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Data Science Pain Points

22 August 2022

Top 5 Pain Points for Data Scientists

Every job has its stresses – but some are more stressful than others. With the huge focus on data in today’s organisations, data analysts/scientists are at the forefront of major disruption. And as you know, disruption brings pain. In this article, we’ll look at the top pain points being experienced by data professionals and offer some tips on how to ease the pain.

  1. The massive amount of data

With so much data being available and being collected by organisations, it’s easy for data professionals to be completely overwhelmed by it all. This is made worse by the outdated and meaningless data that’s often in amongst the relevant information. The more data there is, the more difficult it is to dig down and extract the valuable insights that the organisation wants. There may also be a temptation to not fully analyse the data, or focus on the easy bits that don’t add real value.

To address this, it’s vitally important that management uses a sensible prioritisation approach. It should also support the introduction of an automated data system that automatically collects and organises data, sifts out outdated data, and provides automatic alerts, customised reports and strong visualisation. Replacing manual processes in this way will free up time and allow staff to act on real-time information and insights – and save them from drowning in data.

  1. Data from multiple sources

The next pain point involves trying to analyse data from multiple sources – which can be in the cloud, on-premises or out in the field. Different data lives in different systems and platforms (Excel, SQL databases, Google Analytics, SAP Data Warehouse, Salesforce Reports, EPOS systems, etc, etc) and it can be difficult to identify what is where. This can lead to incomplete analysis and inaccurate insights. In addition, integrating the data from the different sources can be challenging. Manual amalgamation is too time consuming, inefficient and prone to error.

Once again, a comprehensive data system can be used to ease the pain. It can pull information from multiple systems into one location, and allow normalisation and cross comparisons. For example, creation of a data warehouse fed by modern ETL tools such as Power Query or SSIS provides a coherent data source that is much easier to report from than multiple, disparate data sources.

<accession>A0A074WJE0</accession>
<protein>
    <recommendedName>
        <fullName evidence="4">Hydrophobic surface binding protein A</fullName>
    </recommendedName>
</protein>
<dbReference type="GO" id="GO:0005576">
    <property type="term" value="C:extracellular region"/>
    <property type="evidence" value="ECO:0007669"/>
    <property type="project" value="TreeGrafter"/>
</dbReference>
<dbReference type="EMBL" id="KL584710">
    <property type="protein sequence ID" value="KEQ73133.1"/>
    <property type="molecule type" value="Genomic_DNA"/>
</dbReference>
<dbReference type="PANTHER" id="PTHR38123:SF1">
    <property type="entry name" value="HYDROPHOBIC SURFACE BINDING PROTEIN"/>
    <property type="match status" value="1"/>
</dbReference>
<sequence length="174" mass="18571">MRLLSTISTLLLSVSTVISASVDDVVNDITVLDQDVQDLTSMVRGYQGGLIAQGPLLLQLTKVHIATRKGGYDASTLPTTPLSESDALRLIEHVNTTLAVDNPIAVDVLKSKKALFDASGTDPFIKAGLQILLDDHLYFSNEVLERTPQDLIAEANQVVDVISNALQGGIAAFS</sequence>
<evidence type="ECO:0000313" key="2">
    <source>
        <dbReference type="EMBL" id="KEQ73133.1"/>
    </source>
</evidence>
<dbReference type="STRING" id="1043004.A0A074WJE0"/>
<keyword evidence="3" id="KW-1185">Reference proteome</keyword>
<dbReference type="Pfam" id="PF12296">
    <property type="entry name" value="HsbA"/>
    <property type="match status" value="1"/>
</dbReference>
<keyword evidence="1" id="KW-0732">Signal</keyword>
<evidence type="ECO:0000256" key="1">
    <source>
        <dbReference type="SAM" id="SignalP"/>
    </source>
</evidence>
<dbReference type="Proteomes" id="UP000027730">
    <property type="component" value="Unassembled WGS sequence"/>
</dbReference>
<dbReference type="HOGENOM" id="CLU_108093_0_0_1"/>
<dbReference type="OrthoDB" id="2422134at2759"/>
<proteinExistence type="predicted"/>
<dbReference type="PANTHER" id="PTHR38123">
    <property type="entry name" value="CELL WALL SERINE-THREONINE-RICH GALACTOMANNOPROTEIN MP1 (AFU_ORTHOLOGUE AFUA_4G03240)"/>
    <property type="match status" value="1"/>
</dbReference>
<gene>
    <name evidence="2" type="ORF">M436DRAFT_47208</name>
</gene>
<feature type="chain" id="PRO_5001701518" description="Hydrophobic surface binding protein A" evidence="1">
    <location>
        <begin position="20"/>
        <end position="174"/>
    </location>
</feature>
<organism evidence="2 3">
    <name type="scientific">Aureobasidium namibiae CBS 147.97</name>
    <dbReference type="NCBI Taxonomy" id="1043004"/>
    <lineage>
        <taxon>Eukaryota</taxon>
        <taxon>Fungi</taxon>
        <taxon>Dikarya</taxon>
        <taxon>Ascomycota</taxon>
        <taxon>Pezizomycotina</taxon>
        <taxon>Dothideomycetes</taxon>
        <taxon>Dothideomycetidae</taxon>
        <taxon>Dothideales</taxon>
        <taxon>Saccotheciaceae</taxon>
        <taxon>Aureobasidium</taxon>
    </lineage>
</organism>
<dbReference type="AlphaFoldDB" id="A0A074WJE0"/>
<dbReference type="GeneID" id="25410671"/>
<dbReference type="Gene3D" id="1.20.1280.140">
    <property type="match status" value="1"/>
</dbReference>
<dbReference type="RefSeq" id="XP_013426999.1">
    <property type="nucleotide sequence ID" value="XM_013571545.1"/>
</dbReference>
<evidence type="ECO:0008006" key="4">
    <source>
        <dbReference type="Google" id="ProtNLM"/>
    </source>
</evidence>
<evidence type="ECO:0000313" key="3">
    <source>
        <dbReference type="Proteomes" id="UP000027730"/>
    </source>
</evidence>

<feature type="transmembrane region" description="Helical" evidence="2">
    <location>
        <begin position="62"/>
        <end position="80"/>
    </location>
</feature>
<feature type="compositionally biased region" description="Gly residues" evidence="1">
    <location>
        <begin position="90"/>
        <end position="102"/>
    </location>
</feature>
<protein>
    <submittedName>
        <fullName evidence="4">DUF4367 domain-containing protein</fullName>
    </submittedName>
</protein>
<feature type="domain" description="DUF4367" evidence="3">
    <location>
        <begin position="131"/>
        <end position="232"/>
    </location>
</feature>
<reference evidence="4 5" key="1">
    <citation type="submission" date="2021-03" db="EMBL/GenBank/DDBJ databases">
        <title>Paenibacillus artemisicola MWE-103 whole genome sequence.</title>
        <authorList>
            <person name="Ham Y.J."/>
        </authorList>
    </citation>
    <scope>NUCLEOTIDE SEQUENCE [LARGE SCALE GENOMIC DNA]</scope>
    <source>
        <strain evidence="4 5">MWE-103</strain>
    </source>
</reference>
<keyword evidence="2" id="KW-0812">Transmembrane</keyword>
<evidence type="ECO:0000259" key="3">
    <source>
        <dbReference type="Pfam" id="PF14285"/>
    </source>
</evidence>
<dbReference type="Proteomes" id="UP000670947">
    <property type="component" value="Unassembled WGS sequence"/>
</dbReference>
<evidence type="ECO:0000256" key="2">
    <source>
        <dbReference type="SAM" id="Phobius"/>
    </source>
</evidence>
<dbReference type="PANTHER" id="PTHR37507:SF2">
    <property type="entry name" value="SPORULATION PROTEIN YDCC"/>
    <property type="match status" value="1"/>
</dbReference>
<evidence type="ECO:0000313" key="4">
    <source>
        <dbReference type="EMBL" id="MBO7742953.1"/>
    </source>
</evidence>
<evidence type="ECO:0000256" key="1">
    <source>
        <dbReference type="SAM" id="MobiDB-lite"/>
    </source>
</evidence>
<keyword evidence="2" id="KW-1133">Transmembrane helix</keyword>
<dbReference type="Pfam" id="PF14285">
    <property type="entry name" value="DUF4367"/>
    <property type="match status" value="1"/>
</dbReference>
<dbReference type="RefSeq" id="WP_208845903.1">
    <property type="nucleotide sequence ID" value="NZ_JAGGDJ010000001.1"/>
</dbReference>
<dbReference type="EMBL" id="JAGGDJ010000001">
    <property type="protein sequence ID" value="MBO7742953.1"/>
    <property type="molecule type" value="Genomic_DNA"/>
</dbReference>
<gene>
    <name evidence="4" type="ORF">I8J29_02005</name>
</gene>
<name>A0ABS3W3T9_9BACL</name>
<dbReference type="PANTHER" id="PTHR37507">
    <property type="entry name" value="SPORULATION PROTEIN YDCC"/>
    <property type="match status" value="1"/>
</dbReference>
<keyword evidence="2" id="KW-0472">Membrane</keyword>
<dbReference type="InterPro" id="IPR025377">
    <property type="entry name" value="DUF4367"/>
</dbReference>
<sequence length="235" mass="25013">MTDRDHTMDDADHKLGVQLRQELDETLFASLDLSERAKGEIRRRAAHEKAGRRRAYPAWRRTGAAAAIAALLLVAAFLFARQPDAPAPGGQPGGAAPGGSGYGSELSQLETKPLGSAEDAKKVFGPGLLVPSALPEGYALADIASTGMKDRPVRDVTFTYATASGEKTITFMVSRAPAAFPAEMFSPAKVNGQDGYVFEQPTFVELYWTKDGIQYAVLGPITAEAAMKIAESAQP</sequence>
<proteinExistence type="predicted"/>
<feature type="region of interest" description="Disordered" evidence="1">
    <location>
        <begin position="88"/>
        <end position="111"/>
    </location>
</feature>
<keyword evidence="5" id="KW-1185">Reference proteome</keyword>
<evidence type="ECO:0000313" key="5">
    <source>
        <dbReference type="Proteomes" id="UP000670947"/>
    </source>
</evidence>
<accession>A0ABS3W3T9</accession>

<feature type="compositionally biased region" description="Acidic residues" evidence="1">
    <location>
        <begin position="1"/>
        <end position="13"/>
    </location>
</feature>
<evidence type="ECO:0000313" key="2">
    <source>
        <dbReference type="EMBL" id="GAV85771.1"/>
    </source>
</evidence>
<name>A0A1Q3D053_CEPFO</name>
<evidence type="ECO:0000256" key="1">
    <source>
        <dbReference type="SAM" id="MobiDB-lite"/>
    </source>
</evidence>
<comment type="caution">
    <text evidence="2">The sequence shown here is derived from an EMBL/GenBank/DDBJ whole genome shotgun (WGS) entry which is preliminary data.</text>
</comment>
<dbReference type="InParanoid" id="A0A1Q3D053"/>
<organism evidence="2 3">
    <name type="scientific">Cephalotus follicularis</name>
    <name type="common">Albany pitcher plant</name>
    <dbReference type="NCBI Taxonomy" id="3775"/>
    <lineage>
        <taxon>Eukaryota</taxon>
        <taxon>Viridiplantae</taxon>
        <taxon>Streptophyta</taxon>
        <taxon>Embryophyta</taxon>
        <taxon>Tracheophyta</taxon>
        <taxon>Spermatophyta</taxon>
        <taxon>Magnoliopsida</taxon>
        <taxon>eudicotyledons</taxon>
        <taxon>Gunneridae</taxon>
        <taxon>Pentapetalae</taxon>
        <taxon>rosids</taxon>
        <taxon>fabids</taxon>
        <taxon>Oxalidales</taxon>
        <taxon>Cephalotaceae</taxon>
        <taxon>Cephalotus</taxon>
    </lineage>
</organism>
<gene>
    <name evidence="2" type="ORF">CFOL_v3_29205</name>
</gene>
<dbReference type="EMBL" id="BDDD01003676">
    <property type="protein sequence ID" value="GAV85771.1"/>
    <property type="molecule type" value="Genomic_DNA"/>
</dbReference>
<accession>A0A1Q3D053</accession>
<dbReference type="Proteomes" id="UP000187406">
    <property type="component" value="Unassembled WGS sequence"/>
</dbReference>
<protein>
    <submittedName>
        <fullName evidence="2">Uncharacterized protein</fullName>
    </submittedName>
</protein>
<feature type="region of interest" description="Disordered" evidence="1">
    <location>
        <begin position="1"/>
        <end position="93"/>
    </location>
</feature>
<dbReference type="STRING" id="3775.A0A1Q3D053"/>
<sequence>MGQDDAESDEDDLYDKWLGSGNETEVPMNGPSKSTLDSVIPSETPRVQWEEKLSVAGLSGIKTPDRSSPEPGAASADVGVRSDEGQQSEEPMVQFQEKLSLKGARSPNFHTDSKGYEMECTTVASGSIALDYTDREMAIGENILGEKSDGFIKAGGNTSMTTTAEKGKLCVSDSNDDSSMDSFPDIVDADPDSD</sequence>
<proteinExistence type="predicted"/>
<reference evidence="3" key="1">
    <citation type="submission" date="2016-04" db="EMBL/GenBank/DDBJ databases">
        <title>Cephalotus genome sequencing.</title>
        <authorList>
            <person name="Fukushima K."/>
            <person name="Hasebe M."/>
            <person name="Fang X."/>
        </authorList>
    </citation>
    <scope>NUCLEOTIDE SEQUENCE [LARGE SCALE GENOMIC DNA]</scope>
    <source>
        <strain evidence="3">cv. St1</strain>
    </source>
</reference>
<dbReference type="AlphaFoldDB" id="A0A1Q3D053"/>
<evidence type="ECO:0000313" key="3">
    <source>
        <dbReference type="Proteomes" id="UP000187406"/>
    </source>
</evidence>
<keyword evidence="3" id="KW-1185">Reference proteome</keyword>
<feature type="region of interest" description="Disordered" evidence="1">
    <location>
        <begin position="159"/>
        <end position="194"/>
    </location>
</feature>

1. Inaccessible and unavailable data

Having a centralised data system is very important, but the data that feeds it must be accessible and available to the organisation’s data professionals. Access to relevant data should be a given – but organisational structures and permissions often get in the way. This can be made more difficult when departmental data silos are isolated from the rest of the organisation, or when ‘one-off’ access is required to deliver specific insights.

Management must ensure an appropriate support infrastructure and authorisation process is in place, so relevant people are authorised to access relevant data from anywhere. This combined with an effective database/data warehouse (see above) should eliminate any accessibility issues. Complete, real-time information can then be analysed and acted upon, to allow rapid decision-making.

  1. Inaccurate and poor-quality data

‘Garbage in, garbage out’ is especially true when it comes to analysing data. If the data is inaccurate, then the insights and decisions based on it will be flawed. Poor data can have many different causes, including inaccurate manual transfer/data entry and asymmetric data. This is where the information in one system doesn’t update when changes are made in another system.

A centralised data system can help here, where data is input automatically with mandatory fields. Proper system integrations can also ensure changes in one area are updated everywhere in real-time. And data cleansing routines can also help – provided they are kept up to date as source systems change. A modern tool that makes it easy to maintain these routines (such as Power Query) is also very useful.

  1. Confusion and anxiety

The work that data professionals do is increasingly in the spotlight and undergoing massive change – so it’s only natural that people feel anxious. Management can have unrealistic expectations around data, there can be friction between data science and production, and users can be resistant to automation. Nobody likes change and it can be extremely confusing and stressful

To help alleviate the stress, management and HR should promote the benefits of the new systems, and provide technical training and HR support to those affected. They should acknowledge that data analysts and data scientist need to have deep expertise in a variety of tools and techniques – and be committed to fill any gaps in peoples’ skillsets.

Here at JBI Training, we can help with that. We provide a range of cutting-edge training courses designed for data professionals.

To find out more, contact us here


About the author: Craig Hartzel
Craig is a self-confessed geek who loves to play with and write about technology. Craig's especially interested in systems relating to e-commerce, automation, AI and Analytics.

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